In-cylinder pressure-measuring gear, even just a few years ago, cost big bucks. These days, the cost has dropped dramatically. The Texas-based TFX Engine Technology entry-level system shown here can be had for less than $5,000. Add to this the cost of the type of sensors required, and even a small engine shop can be in business.
Options For Making Cubes
An engine gets cubes from a combination of bore size and stroke. so to make the best power, do we need a big-bore/short-stroke, or a small-bore/long-stroke combination? First, let's dispel the myth that a long stroke makes more torque just because the crank has a longer arm. For a given amount of cubic inches, a longer stroke will have a smaller bore. This means for a given level of cylinder pressure, less force will be pushing the piston down the bore because the area is smaller. Also, this smaller bore cannot accommodate valves as large, and that means holding them open longer to fill the cylinder for output at the top end of the rpm range. With a big-bore/short-stroke configuration, the larger valves can (and should) be opened later and (very important to low-speed output) closed sooner. An earlier closing on the intake means a greater amount of charge is trapped in the cylinder, thus creating more cylinder pressure upon combustion. This is a prime example of how meaningless a single change makes toward proving one concept or another. The only way to prove the superiority of a short-stroke engine is to test with the bigger valves it allows, and the revised cam timing. But there are limits to how big a bore and short a stroke can be used. As the bore gets bigger, so does the difficulty of making a suitably compact combustion chamber with good properties. Assuming a typical small-block sized bore of 4 inches (or thereabout), what stroke is most likely to give the best chamber configuration for the 10.5:1 compression ratio limit of the EMC? This is a good question. Certainly it will be easier to produce a good chamber for a 4-inch stroke combination than for a 3-inch stroke. so here we have a situation where having a few more cubes may actually help output production per cube, and that leaves us with the question of what might be best.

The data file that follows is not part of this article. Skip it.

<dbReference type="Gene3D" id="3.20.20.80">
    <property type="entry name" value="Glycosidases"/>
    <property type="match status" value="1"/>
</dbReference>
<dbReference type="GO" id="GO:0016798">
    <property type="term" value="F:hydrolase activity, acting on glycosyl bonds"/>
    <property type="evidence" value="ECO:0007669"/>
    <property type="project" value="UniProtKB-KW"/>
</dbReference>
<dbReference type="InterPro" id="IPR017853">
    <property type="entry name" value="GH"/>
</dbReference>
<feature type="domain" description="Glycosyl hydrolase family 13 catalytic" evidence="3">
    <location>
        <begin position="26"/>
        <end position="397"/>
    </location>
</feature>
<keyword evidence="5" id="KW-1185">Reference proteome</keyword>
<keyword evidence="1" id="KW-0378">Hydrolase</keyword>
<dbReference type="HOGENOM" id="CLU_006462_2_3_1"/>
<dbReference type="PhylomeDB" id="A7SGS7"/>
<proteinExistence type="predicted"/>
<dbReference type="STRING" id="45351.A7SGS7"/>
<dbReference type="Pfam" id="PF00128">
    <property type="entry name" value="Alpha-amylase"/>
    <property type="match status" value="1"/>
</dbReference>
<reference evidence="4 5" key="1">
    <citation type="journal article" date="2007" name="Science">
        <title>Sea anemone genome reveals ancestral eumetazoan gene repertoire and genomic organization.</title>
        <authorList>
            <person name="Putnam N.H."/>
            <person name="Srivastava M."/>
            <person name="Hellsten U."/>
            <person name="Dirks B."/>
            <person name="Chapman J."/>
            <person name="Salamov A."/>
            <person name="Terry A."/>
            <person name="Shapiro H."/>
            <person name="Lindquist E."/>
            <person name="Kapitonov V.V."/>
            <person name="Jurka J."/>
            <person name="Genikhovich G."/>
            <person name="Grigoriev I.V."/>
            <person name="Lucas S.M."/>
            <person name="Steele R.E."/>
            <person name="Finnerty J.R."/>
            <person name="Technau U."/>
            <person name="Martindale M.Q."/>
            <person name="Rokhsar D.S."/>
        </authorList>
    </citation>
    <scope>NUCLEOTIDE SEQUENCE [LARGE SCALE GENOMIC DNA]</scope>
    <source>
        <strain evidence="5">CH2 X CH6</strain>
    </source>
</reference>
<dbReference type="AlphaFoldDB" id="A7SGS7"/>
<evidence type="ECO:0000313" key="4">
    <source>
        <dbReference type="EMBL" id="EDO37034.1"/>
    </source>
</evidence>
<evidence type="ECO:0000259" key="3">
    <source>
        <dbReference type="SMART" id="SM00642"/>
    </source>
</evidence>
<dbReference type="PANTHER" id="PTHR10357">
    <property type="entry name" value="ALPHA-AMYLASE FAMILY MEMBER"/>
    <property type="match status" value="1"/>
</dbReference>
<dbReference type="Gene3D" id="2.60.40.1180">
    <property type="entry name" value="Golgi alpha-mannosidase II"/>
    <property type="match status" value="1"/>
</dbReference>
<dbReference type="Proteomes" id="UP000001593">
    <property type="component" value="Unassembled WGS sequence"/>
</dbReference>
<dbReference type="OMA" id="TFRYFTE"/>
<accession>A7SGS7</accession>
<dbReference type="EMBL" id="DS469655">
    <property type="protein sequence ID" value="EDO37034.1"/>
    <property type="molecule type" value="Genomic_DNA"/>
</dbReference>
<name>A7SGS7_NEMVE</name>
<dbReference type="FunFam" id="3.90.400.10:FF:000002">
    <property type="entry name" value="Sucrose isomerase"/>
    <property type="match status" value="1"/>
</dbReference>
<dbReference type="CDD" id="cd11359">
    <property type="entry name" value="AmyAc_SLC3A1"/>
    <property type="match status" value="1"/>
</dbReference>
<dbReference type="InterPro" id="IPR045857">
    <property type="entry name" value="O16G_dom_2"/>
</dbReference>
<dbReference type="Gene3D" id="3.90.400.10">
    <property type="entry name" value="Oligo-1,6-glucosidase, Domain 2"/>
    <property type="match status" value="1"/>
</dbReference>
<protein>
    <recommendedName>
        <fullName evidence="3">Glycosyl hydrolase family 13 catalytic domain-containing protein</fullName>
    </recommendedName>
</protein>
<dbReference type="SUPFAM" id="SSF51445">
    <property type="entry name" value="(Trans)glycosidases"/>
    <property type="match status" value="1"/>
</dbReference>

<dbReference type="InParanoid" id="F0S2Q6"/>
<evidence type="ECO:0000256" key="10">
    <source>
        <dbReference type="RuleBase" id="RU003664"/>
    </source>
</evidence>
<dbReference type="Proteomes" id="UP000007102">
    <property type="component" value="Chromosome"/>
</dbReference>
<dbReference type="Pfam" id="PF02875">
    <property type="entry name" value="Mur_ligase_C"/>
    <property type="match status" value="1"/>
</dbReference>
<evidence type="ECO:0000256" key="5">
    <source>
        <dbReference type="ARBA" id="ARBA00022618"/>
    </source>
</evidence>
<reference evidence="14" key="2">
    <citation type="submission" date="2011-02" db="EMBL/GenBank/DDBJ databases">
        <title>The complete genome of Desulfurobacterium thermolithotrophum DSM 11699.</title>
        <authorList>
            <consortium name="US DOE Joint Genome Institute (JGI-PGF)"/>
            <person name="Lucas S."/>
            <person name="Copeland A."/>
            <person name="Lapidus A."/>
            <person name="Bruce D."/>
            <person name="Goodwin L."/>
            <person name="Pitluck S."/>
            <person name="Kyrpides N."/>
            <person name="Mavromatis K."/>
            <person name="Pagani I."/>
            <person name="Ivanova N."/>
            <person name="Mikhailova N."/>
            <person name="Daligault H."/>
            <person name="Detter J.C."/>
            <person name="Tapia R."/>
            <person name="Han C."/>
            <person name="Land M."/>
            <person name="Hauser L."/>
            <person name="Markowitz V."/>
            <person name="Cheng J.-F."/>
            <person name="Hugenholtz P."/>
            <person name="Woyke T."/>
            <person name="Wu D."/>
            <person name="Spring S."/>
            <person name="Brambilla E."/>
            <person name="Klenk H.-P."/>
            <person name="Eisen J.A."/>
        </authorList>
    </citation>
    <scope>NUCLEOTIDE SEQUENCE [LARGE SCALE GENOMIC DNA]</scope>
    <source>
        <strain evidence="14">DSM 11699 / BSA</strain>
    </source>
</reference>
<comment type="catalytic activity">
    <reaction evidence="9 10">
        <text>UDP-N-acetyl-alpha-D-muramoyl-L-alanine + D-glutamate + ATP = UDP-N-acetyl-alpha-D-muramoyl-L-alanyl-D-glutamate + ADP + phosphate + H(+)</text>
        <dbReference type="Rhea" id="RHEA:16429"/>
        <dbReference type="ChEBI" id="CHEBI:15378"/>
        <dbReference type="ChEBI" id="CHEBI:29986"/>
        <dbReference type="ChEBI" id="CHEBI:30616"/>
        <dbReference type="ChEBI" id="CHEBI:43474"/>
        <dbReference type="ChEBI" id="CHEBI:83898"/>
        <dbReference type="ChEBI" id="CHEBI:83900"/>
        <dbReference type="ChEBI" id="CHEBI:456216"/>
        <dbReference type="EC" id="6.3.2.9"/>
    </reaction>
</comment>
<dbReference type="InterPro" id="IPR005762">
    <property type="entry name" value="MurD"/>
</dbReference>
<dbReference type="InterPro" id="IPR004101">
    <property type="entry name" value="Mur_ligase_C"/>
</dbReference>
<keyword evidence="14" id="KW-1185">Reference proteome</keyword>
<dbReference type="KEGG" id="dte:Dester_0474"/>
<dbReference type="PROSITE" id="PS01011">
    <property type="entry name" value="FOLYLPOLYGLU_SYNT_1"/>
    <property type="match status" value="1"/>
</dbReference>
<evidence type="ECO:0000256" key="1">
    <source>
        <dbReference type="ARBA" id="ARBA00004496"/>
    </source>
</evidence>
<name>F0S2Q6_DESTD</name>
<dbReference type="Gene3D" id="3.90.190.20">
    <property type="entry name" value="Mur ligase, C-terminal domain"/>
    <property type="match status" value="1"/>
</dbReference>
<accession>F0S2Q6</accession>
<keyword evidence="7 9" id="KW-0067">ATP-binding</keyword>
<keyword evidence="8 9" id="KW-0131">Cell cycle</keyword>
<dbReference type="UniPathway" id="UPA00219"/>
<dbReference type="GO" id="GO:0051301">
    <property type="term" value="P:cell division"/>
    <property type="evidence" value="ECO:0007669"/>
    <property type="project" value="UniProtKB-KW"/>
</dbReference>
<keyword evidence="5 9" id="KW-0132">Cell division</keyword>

Here is a 350 Chevy intake...
Here is a 350 Chevy intake port with the valve lifted about .300-inches and the mixture flowing at a speed typically generated when an engine is running at about 5,000 rpm. The luminescent blue is fuel. Note the rotating vortex halfway down the port and the fact there is almost no fuel in the top half of the port where it approaches the turn. Fixing a wet-flow problem like this can be worth as much as 25 hp!